United States of America v. State of California et al

Filing 183

REPLY by Xavier Becerra, Edmund Gerald Brown, Jr, State of California re 77 Motion to Dismiss. (Sherman, Lee)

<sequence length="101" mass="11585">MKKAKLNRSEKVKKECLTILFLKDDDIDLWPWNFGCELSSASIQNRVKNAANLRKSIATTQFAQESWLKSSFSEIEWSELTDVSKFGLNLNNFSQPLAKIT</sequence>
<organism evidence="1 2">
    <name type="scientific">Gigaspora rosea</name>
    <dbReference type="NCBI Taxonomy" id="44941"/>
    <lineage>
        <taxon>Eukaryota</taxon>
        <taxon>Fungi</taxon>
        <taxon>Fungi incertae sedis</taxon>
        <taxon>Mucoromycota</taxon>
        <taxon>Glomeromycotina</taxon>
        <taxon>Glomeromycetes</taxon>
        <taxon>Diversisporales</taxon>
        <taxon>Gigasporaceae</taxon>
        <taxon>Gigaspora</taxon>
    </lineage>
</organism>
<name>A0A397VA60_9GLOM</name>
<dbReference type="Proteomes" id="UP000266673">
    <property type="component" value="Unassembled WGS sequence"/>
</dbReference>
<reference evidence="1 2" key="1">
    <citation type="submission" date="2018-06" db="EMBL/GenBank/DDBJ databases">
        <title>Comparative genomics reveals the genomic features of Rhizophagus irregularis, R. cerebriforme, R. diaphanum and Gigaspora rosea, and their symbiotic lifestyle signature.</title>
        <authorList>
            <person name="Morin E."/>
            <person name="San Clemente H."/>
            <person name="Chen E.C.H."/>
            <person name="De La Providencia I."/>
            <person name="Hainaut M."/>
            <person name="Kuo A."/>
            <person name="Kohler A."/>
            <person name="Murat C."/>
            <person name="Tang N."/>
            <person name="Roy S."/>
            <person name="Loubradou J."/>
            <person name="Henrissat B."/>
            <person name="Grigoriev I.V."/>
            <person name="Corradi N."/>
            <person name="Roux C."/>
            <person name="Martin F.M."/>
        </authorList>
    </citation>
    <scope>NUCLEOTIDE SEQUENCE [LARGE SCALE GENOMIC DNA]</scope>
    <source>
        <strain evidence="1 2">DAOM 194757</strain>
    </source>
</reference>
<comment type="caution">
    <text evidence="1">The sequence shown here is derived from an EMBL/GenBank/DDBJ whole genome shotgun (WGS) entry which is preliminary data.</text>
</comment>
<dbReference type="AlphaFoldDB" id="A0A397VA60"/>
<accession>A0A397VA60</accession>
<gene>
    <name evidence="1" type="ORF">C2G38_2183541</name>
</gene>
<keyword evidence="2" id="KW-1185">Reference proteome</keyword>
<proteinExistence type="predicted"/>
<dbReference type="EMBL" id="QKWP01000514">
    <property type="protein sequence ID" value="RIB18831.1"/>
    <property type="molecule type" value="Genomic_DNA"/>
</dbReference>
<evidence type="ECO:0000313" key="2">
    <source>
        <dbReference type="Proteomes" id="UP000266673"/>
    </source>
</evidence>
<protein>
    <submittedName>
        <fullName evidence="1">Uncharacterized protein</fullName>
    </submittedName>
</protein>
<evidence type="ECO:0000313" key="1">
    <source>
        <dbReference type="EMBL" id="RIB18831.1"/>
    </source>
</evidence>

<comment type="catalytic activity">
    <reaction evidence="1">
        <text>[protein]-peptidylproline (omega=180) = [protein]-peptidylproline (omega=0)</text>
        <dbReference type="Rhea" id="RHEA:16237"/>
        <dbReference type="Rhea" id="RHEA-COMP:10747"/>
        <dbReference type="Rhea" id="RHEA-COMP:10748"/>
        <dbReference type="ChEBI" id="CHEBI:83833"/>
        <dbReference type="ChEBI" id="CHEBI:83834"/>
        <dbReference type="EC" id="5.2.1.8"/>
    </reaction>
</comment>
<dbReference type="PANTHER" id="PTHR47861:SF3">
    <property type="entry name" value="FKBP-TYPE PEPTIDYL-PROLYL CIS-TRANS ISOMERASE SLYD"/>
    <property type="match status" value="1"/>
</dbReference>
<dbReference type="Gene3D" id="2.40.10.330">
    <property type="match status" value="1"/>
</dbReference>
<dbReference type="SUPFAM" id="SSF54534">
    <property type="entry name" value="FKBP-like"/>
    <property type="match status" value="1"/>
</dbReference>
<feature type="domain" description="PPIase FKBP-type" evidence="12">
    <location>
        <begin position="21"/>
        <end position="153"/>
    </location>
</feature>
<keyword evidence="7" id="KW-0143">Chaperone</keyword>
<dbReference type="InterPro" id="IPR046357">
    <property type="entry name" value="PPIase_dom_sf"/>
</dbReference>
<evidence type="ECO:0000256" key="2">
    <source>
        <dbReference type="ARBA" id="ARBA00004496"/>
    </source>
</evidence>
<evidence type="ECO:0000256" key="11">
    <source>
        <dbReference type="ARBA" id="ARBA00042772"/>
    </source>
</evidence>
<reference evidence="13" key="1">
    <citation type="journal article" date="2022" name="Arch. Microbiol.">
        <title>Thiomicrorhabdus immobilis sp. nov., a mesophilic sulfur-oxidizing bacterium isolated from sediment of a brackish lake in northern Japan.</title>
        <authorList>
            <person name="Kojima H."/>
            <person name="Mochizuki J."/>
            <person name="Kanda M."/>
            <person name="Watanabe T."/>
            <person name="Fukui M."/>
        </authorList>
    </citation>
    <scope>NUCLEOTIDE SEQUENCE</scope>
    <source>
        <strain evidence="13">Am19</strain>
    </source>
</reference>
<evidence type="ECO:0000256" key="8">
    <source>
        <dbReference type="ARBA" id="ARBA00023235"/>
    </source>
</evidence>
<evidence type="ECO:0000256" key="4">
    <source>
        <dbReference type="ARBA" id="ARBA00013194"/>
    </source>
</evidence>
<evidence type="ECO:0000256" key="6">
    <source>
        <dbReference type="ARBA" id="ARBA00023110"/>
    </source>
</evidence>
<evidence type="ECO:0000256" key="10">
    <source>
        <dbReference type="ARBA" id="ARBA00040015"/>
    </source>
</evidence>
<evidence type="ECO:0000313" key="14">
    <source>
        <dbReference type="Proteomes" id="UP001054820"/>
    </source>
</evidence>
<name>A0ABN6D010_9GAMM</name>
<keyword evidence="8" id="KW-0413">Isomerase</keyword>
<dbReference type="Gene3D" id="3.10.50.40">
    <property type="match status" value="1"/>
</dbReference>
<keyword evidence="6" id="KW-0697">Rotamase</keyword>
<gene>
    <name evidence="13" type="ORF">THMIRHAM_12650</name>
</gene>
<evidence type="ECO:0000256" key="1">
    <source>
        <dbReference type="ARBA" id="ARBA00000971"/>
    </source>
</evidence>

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1 2 3 4 5 6 7 8 9 10 XAVIER BECERRA Attorney General of California THOMAS S. PATTERSON Senior Assistant Attorney General MICHAEL NEWMAN SATOSHI YANAI ANTHONY HAKL Supervising Deputy Attorneys General CHRISTINE CHUANG CHEROKEE DM MELTON LEE I. SHERMAN Deputy Attorneys General State Bar No. 272271 300 S. Spring Street Los Angeles, CA 90013 Telephone: (213) 269-6404 Fax: (213) 897-7605 E-mail: Lee.Sherman@doj.ca.gov Attorneys for Defendants 11 IN THE UNITED STATES DISTRICT COURT 12 FOR THE EASTERN DISTRICT OF CALIFORNIA 13 SACRAMENTO DIVISION 14 15 THE UNITED STATES OF AMERICA, Case No. 2:18-cv-00490-JAM-KJN 16 Plaintiff, REPLY IN SUPPORT OF DEFENDANTS’ MOTION TO DISMISS 17 18 19 v. 21 THE STATE OF CALIFORNIA; EDMUND GERALD BROWN JR., Governor of California, in his official capacity; and XAVIER BECERRA, Attorney General of California, in his official capacity, 22 Hearing Date: Time: Courtroom: Judge: Trial Date: Action Filed: June 20, 2018 10:00 a.m. 6 Honorable John A. Mendez None set March 6, 2018 Defendants. 20 23 24 25 26 27 28 Reply in Supp. of Defs.’ Mot. to Dismiss (18-cv-00490-JAM-KJN) 1 2 I. THE UNITED STATES’ SB 54 CLAIM SHOULD BE DISMISSED In its opposition, the United States makes the remarkable assertion that California either 3 must acquiesce to full participation in federal immigration enforcement once it “chooses” to arrest 4 or prosecute an “alien” for violating a state criminal statute, or it must decline to arrest or 5 prosecute such a person in the first place. See Opp’n at 13-14. Although the United States claims 6 that SB 54 “forces local law enforcement to release . . . criminals,” Reply at 26, that is exactly 7 what the United States instructs California to do in order to avoid being subject to the federal 8 government’s demands. Id. This Hobson’s Choice is unconstitutional and turns federalism on its 9 head. It is not Congress that offers California the “opportunity” to enforce state criminal laws, 10 Opp’n at 13, it is a right inherent in California’s sovereignty. See U.S. Const. amend. X; United 11 States v. Morrison, 529 U.S. 598, 618 (2000). Under the United States’ theory, California would 12 be left with no “legitimate choice” to decline participation in immigration enforcement. See, e.g., 13 New York v. United States, 505 U.S. 144, 177, 185 (1992). That simply cannot be the case. 14 Not once does the United States explain how it may commandeer the State’s allocation of 15 law enforcement resources. See, e.g., ECF 77 at 5, 7. The United States relies on the Supreme 16 Court’s recognition that Congress may regulate the states in certain circumstances, Opp’n at 14, 17 but its examples do not support commandeering of the State’s executive or legislative processes. 18 While Congress may preempt a state law that subjects private actors to different requirements 19 than federal laws, see generally Arizona v. United States, 567 U.S. 387 (2012), here the United 20 States seeks to impose restrictions directly on the State’s law enforcement officers. Cf. Murphy v. 21 NCAA, 138 S. Ct. 1461, 1480 (2018) (referring to federal right for airline carriers to be subject to 22 just federal constraints). 23 Reno v. Condon, 528 U.S. 141 (2000) is also inapposite. There, the Court upheld the 24 Driver’s Privacy Protection Act because Congress regulated states as operators of databases and 25 sellers of information in the same manner as private entities. Id. at 151. Here, the United States is 26 attempting to regulate the state qua state when it attempts to control how the state’s law 27 enforcement officers must act in the context of the state’s criminal laws. The Tenth Amendment 28 prohibits such directions on the “functioning of the state executive,” particularly when a statute 1 Reply in Supp. of Defs.’ Mot. to Dismiss (18-cv-00490-JAM-KJN) 1 regulates information that “belongs to the State and is available to them in their official capacity.” 2 Printz v. United States, 521 U.S. 898, 932 & n.17. 3 Last week a federal court rejected the same arguments the United States makes here, 4 finding that, under Murphy, § 1373(a) and (b) “[o]n their face … regulate state and local 5 governmental entities, which is fatal to their constitutionality under the Tenth Amendment.” 6 Compare Philadelphia v. Sessions, -- F. Supp. 3d --, 2018 WL 2725503, at 32-34 (E.D. Pa. June 7 6, 2018) with Opp’n at 15 & Reply at 17-22. These problems with § 1373 infect all of the United 8 States’ preemption claims here since the federal government is seeking to direct that the State 9 allow the exchange of information and compliance with notification and transfer requests, which 10 are purely state and local law enforcement functions. See, e.g., Printz, 521 U.S. at 932. 11 Aside from the Tenth Amendment, Congress must be “unmistakably clear” in the text of 12 the statute to preempt the State’s allocation of responsibilities among government officials. 13 Gregory v. Ashcroft, 501 U.S. 452, 461 (1992). Although the United States interprets § 1373 to 14 include release dates and addresses, 1 two courts have found that § 1373 does not include release 15 dates. Philadelphia, 2018 WL 2725503, at 35; 2 Steinle v. City & Cty. of San Francisco, 230 F. 16 Supp. 3d 994, 1015 (N.D. Cal. 2017). For the same reasons, § 1373 does not include addresses. 17 The United States’ reliance on Lamar, Archer & Cofrin, LLP v. Appling, No. 16-1215, 2018 WL 18 2465174 (S. Ct. June 4, 2018), Opp’n at 13, is unavailing. There, the Court’s decision involved an 19 interpretation of “respecting” in the Bankruptcy Code tied to a private debt that did not, in any 20 way, involve the structure and duties of state and local governments. Instead this Court should 21 look to Presley v. Etowah Cty. Comm’n, 502 U.S. 491 (1992) where the Supreme Court refused to 22 interpret the phrase “with respect to voting” to mean “with respect to governance,” because that 23 interpretation “fail[ed] to provide a workable standard for distinguishing between changes in rules 24 governing voting and changes in the routine organization and functioning of government.” Id. at 25 1 26 27 28 To argue that § 1373 includes a person’s “presence” or “whereabouts,” Reply at 22, the United States cites to a legislative report for a different statute. Compare H.R. Conf. Rep. 104-725 with H.R. Conf. Rep. 104-828 (the conference report for the act that spawned § 1373). In any event, the cited report does not support its interpretation since it distinguishes between information “regarding … immigration status” and “whereabouts” information, H.R. Conf. Rep. 104-725 at 383, the latter of which does not appear in the statute. 2 Contrary to the United States’ contention, Reply at 21 n.7, the Philadelphia decision thoroughly considered the potential impact of other INA statutes such as 8 U.S.C. §§ 1226 and 1231 on the reading of § 1373. Id. at 35-40. 2 Reply in Supp. of Defs.’ Mot. to Dismiss (18-cv-00490-JAM-KJN) 1 504. The Supreme Court recognized the harm such an interpretation would cause to federalism by 2 delimiting state and local governments from “exercis[ing] power in a responsible manner within a 3 federal system.” Id. at 507. Interpreting release dates and addresses as “information … regarding 4 immigration status” is similarly unworkable, ECF 74 at 11-14, and undermines the State’s ability 5 to structure its government. See Presley, 502 U.S. at 510. Any intent by Congress to preempt 6 beyond § 1373 is even less clear. ECF 74 at 19-23. 7 Finally, there is no support for the claim that intergovernmental immunity allows the 8 United States to commandeer the State’s allocation of its own resources. Cf. United States v. 9 Arcata, 629 F.3d 986, 991-92 (9th Cir. 2010) (Tenth Amendment not a defense where city 10 directly regulated federal government). In Boeing Co. v. Movassaghi, 768 F.3d 832 (9th Cir. 11 2014), Opp’n at 12, the state directly regulated a federal contractor. Id. at 839-42. Since SB 54 is 12 facially neutral, treats similarly situated persons the same, and deals within the scope of “proper 13 domestic concerns,” ECF 77 at 7-8, the United States’ claim fails. See USPS v. Berkeley, 2018 14 WL 2188853, at *3 (N.D. Cal. May 14, 2018) (zoning law did not discriminate against USPS 15 though it did not “lump together” all historic properties as “similarly situated constituents”). 16 II. 17 THE UNITED STATES’ AB 450 CLAIM SHOULD BE DISMISSED AB 450 is a valid exercise of the State’s historic police powers to regulate the workplace 18 and employment relationships. The United States cannot show that AB 450 “frustrate[s] the 19 objectives” of the Immigration and Reform Control Act of 1986 (IRCA), see Silkwood v. Kerr- 20 McGee Corp., 464 U.S. 238, 256-57 (1984), or that Congress’s “clear and manifest purpose” is to 21 supersede the State’s powers here. See Wyeth v. Levine, 555 U.S. 555, 565 (2009). IRCA’s 22 purpose is to deter employers from hiring unauthorized workers, 8 U.S.C. § 1324a, and Congress 23 chose not to criminalize engaging in unauthorized work. Arizona, 567 U.S. at 405-06. AB 450 is 24 consistent with Congress’s goal of combatting unlawful employment while maintaining labor 25 protections and state processes to address unfair business practices. See H.R. Rep. 99-682(I) at 58 26 (no intent to “undermine or diminish in any way labor protections” or limit remedies of “unfair 27 practices committed against undocumented employees”); Wyeth, 555 U.S. at 574 (state law did 28 not interfere with Congress’s purpose to bolster consumer protection). AB 450 does not disturb 3 Reply in Supp. of Defs.’ Mot. to Dismiss (18-cv-00490-JAM-KJN) 1 IRCA’s employer inspections, requires compliance with federal law, and gives immigration 2 officials “reasonable access” to private areas with a warrant and employee records with a warrant 3 or subpoena. See 8 U.S.C. § 1374a(e)(2); Cal. Gov’t Code §§ 7285.1(a)(1), 7285.2(a)(1). 4 The United States argues that any law that makes its work more “difficult” is preempted. 5 Opp’n at 7. But that is not the law. Congress accepted that there might be tension between the 6 states’ regulation of employment and federal immigration enforcement, and any supposed 7 difficulties do not meet the high threshold for preemption. See Silkwood, 464 U.S. at 256-57; 8 Chamber of Commerce of U.S. v. Whiting, 563 U.S. 582, 607 (2011). Nothing in IRCA, outside 9 of I-9 inspections, which do not require a subpoena or warrant, is “premised” on consent as the 10 intended tool for inspections. See Opp’n at 5. Thus, unlike Oregon Prescription Drug Monitoring 11 Program v. D.E.A., 860 F.3d 1228 (9th Cir. 2018), where a state law requiring a court order to 12 obtain information conflicted with federal provisions expressly allowing the use of subpoenas by 13 the DEA without a court order, AB 450 does not conflict with IRCA’s enforcement tools. The 14 United States’ reliance on Zepeda v. I.N.S., 753 F.2d 719 (9th Cir. 1983), is misplaced since that 15 case does not establish a “right” to consent, and the United States routinely obtains warrants to 16 enter businesses. See, e.g., Int’l Molders’ & Allied Workers’ Local Union No. 164 v. Nelson, 799 17 F.2d 547, 552 (9th Cir. 1983); I.N.S. v. Delgado, 466 U.S. 210, 212 (1984). Nor is conflict 18 “imminent” here because two separate remedies have not been “brought to bear on the same 19 activity.” See Opp’n at 6 (citing to Wisconsin Dept. of Indus., Crosby, and Garamendi). These 20 cases all involve uniquely federal areas not falling within the State’s police powers and state 21 systems conflicting with federal operation of the same activity. But AB 450 is not a scheme 22 regulating unlawful employment, cf. Arizona, 567 U.S. at 406, nor one that provides sanctions for 23 employers violating IRCA. Cf. Wisconsin Dept. of Indus., Labor and Human Relations v. Gould, 24 475 U.S. 282, 286-87 (1986). And where the State has authority to enact a law, it can impose 25 penalties. Whiting, 563 U.S. at 605. 26 Regarding intergovernmental immunity, AB 450 applies to employers as a result of doing 27 business in the State in response to any person or entity acting as an immigration enforcement 28 agent—federal, state, or local. See North Dakota v. United States, 495 U.S. 423, 438 (1990). AB 4 Reply in Supp. of Defs.’ Mot. to Dismiss (18-cv-00490-JAM-KJN) 1 450 balances employees’ inalienable privacy rights, see Cal. Const. art. I, § 1, with allowing 2 immigration agents reasonable access to records, Cal. Gov’t Code § 7285.2(a), like other laws 3 requiring a warrant or court order for information. See, e.g., id. § 6254.18 (information of those 4 with reproductive health facilities); Cal. Civ. Code § 56.10(b)(6) (medical information). And 5 providing employees with notice of an inspection, which is focused on employers, is not akin to 6 warning criminal suspects, especially where notice is contemplated as part of the process. ECF 7 138 at 11 (amicus brief discussing when ICE instructs employers to give notice). 8 III. THE UNITED STATES’ AB 103 CLAIM SHOULD BE DISMISSED 9 On its face, AB 103 does not obstruct the United States’ authority to “arrange” for 10 detention, control conditions of confinement, or affect an individual’s removal. See Opp’n at 9- 11 10. The United States cites nothing to support the proposition that California may not evaluate 12 detention facilities, nor does it explain how such a review obstructs federal law enforcement. 13 Where there is no clear grant of exclusive jurisdiction, state and federal governments operate as 14 dual sovereigns. See generally, Murphy, 138 S. Ct. at 1475; see also Melton Decl., ECF 83-2, 15 Exs. M-S. Lastly, as the United States admits, “AB 103 does not itself require public disclosure of 16 detainee information,” Opp’n at 10, nor is “sensitive information” required to be released. State 17 laws should not be interpreted to “create[] a conflict with federal law.” Arizona, 567 U.S. at 415. 18 Intergovernmental immunity is not violated where the burden placed on non-federal entities 19 contracting with the federal government is not solely based on their affiliation with the 20 government. North Dakota, 495 U.S. at 437. Here, the State’s interest in reviewing conditions in 21 facilities under AB 103 is no different than its interest in other State detention facilities. Indeed, 22 AB 103 is far less onerous than inspection regimes that apply elsewhere. E.g., Penal Code §§ 23 6030-6031.2; see also In re Nat’l Sec. Agency Telecommunications Records Litig., 633 F. Supp. 24 2d 892, 903 (N.D. Cal. 2007). An indirect burden on the United States from overlapping state and 25 federal jurisdiction is insufficient to state a claim. North Dakota, 495 U.S. at 434-35. 26 IV. 27 CONCLUSION For the foregoing reasons, the Court should dismiss the United States’ complaint. 28 5 Reply in Supp. of Defs.’ Mot. to Dismiss (18-cv-00490-JAM-KJN) 1 Dated: June 13, 2018 Respectfully Submitted, 2 XAVIER BECERRA Attorney General of California THOMAS S. PATTERSON Senior Assistant Attorney General ANTHONY HAKL MICHAEL NEWMAN SATOSHI YANAI Supervising Deputy Attorneys General 3 4 5 6 7 /s/ Christine Chuang /s/ Cherokee DM Melton /s/ Lee Sherman 8 9 CHRISTINE CHUANG CHEROKEE DM MELTON LEE SHERMAN Deputy Attorneys General Attorneys for the State of California 10 11 12 13 14 15 16 17 18 19 20 21 22 23 24 25 26 27 28 6 Reply in Supp. of Defs.’ Mot. to Dismiss (18-cv-00490-JAM-KJN) CERTIFICATE OF SERVICE Case Name: United States v. California, et al No. 2:18-cv-00490-JAM-KJN I hereby certify that on June 13, 2018, I electronically filed the following documents with the Clerk of the Court by using the CM/ECF system: REPLY IN SUPPORT OF DEFENDANTS’ MOTION TO DISMISS I certify that all participants in the case are registered CM/ECF users and that service will be accomplished by the CM/ECF system. I declare under penalty of perjury under the laws of the State of California the foregoing is true and correct and that this declaration was executed on June 13, 2018, at Los Angeles, California. Lee Sherman Declarant /s/ Lee Sherman Signature